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  • Doily Allergen

University Launches New Workshops To Counsel Those Affected By Diversity Training


white people

Now that President Trump’s executive order to cease all diversity and sensitivity training in college campuses has come into effect, the process of healing can finally begin. Several colleges across the country, including the University of Iowa, have begun new seminars to help those who were directly affected by having to participate in these sensitivity training courses.


“It was just so ugly some of the things they were calling me,” says caucasian student Nathan Cremers. “To have to sit there and be called ‘privileged,’ I just…I’m glad nobody else will have to experience this.”


Cremers says he has always thought of himself as an open-minded person, but after being forced to experience diversity and sensitivity training programs, he now realizes how ugly the world can be.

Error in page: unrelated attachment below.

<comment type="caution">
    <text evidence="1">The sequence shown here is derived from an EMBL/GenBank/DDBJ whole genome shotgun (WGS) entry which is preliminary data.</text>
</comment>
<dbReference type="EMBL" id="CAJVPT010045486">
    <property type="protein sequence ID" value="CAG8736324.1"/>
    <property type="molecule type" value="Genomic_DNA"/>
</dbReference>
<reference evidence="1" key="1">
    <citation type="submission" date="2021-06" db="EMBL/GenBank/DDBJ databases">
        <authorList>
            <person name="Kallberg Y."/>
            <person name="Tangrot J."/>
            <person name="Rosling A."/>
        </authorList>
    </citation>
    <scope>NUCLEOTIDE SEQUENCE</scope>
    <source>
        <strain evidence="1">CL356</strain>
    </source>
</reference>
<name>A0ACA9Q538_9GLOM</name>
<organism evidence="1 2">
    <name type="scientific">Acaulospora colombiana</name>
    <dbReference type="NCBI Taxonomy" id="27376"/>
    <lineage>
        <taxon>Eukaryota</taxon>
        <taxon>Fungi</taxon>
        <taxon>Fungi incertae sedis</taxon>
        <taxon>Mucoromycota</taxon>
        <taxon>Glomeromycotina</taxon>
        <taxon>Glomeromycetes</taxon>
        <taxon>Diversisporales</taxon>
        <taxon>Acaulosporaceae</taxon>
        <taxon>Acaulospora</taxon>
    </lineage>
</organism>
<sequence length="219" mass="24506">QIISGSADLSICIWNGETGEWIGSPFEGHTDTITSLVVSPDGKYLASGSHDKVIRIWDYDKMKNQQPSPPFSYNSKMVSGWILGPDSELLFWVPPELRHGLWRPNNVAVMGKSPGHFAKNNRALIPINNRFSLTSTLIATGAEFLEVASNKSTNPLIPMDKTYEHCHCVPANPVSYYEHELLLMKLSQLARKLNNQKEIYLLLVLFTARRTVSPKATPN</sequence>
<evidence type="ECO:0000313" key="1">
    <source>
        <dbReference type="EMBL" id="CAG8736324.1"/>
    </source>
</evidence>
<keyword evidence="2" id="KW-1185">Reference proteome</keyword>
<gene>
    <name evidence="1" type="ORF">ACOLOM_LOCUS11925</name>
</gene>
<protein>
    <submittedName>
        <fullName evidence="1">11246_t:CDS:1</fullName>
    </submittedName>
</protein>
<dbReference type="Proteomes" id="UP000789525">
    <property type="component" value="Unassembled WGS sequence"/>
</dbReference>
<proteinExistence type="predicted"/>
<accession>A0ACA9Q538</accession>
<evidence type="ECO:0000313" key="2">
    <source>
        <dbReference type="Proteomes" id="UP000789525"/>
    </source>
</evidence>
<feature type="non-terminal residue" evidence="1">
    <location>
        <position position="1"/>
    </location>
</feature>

“They were calling me all sorts of names just because of my heritage,” Cremers says. “They said my ancestors were colonizers…I don’t even know what that means, but it’s eaten away at me ever since. They’re saying that America was founded on oppression and racism, but this is the first I’ve heard of it.”


Several other caucasian students have come forward to say they too were impacted by having to undergo racial sensitivity training.


“I will never forgive them for they’ve done to me,” Jarren Lucas, white, says. “2 hours of my life gone forever, and I learned absolutely nothing.”


Lucas and Cremers say they hope to some day live in a world where people aren’t judged by the color of their skin or the atrocities committed by their ancestors.

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